Cover image for Cuba : confronting the U.S. embargo
Cuba : confronting the U.S. embargo
Schwab, Peter, 1940-
Personal Author:
First edition.
Publication Information:
New York : St. Martin's Press, 1999.
Physical Description:
xiii, 226 pages ; 22 cm
Format :


Call Number
Material Type
Home Location
Item Holds
HF1500.5.U5 S38 1999 Adult Non-Fiction Non-Fiction Area
HF1500.5.U5 S38 1999 Adult Non-Fiction Central Closed Stacks

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Cuba: Confronting the US Embargo details and analyses the effects of the US embargo on Cuban society and the response of Cuba and its population to overcoming its consequences. Although the embargo disrupts and harms almost all aspects of life concentration focuses on those sectors most affected. The book is framed by the issue of human rights - from both the Cuban and the US perspective - an ideological gulf which underpins the political differences that exist between the two countries, and which raises the question of how extensively the implementation of the embargo violates the human rights of Cuba and its citizens.

Author Notes

Peter Schwab is Professor of Political Science at Purchase College, the State University of New York

Reviews 3

Booklist Review

The American economic embargo against Cuba, now in its fifth decade, remains a controversial issue both in the U.S. and abroad. Certainly, reasonable people can disagree on this issue on political, economic, or even moral grounds. Unfortunately, Schwab, a professor of political science at the State University of New York, has offered only a biased and often absurd screed against the embargo and against U.S. policies toward Cuba in general. In his view, the sinkhole that is the Cuban economy is due primarily to the embargo. Even the pervasive repression of independent political activity in Cuba is viewed as a response to American hostility. Of course, Cuban ideological rigidity, corruption, and "revolutionary" arrogance are ignored or glossed over. Nevertheless, this work does have value, shedding light on the ordinary lives of Cubans and providing interesting insights into Cuba's relations with the international community. Thus, the rampant biases, one-sided and extreme statements, and occasional mindless hostility toward American positions severely limit what could have been a useful analysis of an ongoing controversy. --Jay Freeman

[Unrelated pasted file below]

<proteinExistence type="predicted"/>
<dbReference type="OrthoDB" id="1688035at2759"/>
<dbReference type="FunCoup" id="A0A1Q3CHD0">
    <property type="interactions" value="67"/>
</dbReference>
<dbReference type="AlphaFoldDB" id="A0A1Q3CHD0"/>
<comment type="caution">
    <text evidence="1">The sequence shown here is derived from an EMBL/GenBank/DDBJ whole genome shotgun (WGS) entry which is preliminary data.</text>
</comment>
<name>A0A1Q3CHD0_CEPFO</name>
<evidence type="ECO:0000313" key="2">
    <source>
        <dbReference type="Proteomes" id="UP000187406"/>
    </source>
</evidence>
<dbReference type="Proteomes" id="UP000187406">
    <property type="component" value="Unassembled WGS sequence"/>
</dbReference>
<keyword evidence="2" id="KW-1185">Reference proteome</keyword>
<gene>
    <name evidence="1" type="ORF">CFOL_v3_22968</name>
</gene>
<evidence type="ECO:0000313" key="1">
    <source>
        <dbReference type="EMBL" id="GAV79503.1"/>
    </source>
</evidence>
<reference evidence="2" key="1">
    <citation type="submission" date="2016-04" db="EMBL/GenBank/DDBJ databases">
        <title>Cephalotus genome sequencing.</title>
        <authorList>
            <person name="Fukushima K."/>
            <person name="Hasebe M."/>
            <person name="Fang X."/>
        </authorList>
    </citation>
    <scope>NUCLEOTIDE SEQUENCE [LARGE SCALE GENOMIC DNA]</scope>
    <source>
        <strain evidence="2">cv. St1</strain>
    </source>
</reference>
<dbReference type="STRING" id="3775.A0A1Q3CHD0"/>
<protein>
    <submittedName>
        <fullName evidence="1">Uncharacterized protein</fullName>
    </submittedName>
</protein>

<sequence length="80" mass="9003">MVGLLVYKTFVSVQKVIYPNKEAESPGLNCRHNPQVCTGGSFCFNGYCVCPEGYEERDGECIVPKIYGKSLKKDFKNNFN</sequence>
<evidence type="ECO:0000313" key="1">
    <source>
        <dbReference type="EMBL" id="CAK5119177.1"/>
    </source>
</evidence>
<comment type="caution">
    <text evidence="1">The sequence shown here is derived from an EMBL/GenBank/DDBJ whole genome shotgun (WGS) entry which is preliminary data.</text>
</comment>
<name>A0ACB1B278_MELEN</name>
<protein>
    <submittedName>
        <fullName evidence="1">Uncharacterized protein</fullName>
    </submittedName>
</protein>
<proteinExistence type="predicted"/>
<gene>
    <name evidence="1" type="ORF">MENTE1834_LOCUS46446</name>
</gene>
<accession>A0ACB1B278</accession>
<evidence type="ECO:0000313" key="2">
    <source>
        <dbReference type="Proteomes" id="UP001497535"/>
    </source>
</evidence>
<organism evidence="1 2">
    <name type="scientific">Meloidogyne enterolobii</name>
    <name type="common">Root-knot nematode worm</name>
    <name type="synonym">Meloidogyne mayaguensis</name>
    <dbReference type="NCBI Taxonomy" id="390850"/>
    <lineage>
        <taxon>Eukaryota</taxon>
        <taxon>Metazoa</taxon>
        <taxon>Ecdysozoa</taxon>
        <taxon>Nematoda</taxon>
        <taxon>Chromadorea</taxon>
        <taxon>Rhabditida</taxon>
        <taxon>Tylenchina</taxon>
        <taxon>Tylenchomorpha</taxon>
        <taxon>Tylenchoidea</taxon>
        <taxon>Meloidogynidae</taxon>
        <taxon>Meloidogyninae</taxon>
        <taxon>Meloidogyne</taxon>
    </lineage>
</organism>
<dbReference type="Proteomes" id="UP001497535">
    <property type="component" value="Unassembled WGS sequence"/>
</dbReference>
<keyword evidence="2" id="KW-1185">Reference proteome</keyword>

Publisher's Weekly Review

The Soviet Union is history, but Castro still reigns, cigar intact, in Cuba. Schwab, a professor of political science at SUNY-Purchase, eloquently delineates the human toll of an American policy that‘however one feels about Castro‘most would call a failure. If Schwab seems a little anachronistic and credulous in his acceptance of Castro's justification for his dictatorship (weren't similar defenses mustered on behalf of the "People's Democracies" of Eastern Europe?), his book is a smoothly written account of the effects of the U.S. embargo. He reviews the history of U.S. hegemony over the Caribbean and recaps the Cuban revolution (its achievements, shortcomings and American efforts to topple it), and he assesses prospects for Cuba after Castro. Despite its manifest failure to bring an end to the Castro regime, the embargo, first imposed in 1960, remains in place, its impact augmented by the collapse of the Cuban economy following the dissolution of the Eastern bloc. Interestingly, one of the ways Castro dealt with his country's economic anxiety in the 1990s was to relax restrictions on religion and allow a papal visit in 1998. Schwab focuses on the devastating effects of the embargo on Cubans' health care and nutrition and forcefully condemns the U.S. for claiming to uphold human rights while sponsoring a policy that "imposes starvation on an entire people." His distinction between the Western notion of human rights‘civil and political rights‘and what he calls the socialist or Third World concept of economic and social rights is a clear expression of an old and durable argument that, as Schwab asserts, seems likely to outlive its Cold War origins. (Feb.) (c) Copyright PWxyz, LLC. All rights reserved

Choice Review

Most books on Cuba depict Fidel Castro as saint or sinner, with little unbiased analysis of what really has happened in Cuba and between Cuba and the US since 1959. A close reading of this work, however, reveals that it is indeed a careful analysis of the sins committed by both sides in the struggle that has continued since Castro seized power in Cuba. Schwab (Purchase College, SUNY) examines the US embargo on goods to Cuba and finds it to be both counterproductive and, in the case of medicines, immoral. At the same time, however, Schwab examines Castro's human rights record in Cuba and faults that record as violating the human rights of the Cuban people. Perhaps the best chapter in the book is the discussion of Castro's crackdown on human rights and the subsequent opposition engendered by Castro's actions. The existence of a small but brave group of human rights activists in Cuba, who continue to defy the Castro regime, goes largely unnoticed in the US. In addition to examining domestic and social issues, Schwab also discusses the effects of the embargo on regional and international relations and foreign policy issues. Recommended for upper-division undergraduate through faculty audiences. E. A. Duff; emeritus, Randolph-Macon Woman's College

Table of Contents

Acknowledgmentsp. v
Prefacep. vii
1 Introduction: The Embargo and Human Rights-- U.S. and Cuban Perspectivesp. 1
2 The United States, Cuba, and the Eastern Caribbeanp. 19
3 A War against Public Healthp. 53
4 Starving the Cuban Peoplep. 79
5 The Question of Religionp. 103
6 Political Dissentp. 133
7 Conclusion: Cuba's Future and the Embargop. 163
Notesp. 189
Bibliographyp. 205
Indexp. 217